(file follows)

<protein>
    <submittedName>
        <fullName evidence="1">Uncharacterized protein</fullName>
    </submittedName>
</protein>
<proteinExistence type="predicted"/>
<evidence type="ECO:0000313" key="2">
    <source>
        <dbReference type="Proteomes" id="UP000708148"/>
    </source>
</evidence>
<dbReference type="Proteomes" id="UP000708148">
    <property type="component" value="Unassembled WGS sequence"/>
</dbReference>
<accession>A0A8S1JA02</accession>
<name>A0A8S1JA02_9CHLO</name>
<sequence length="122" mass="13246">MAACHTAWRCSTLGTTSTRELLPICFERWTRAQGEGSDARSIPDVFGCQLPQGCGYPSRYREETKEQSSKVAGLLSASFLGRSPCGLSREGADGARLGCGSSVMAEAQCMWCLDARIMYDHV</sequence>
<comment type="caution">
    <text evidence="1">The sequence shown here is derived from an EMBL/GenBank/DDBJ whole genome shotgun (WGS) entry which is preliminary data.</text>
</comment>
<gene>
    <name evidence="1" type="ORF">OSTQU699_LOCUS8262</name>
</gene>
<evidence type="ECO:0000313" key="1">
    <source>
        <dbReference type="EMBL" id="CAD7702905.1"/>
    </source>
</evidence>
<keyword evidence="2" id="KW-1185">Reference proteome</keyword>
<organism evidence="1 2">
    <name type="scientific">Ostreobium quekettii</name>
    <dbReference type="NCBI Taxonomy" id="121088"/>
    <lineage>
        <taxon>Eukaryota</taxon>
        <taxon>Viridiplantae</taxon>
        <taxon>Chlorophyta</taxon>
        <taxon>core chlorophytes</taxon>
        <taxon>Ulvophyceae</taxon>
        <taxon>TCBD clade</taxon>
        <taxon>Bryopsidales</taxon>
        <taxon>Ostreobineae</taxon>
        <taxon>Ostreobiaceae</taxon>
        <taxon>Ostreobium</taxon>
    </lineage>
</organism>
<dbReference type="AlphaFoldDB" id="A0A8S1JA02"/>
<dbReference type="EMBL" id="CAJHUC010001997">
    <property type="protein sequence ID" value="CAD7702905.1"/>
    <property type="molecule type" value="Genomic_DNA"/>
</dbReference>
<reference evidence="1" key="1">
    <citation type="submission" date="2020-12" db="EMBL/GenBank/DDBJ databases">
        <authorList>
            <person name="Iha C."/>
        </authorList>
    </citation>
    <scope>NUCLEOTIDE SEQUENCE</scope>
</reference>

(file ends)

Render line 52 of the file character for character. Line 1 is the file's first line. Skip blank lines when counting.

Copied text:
    <citation type="submission" date="2020-12" db="EMBL/GenBank/DDBJ databases">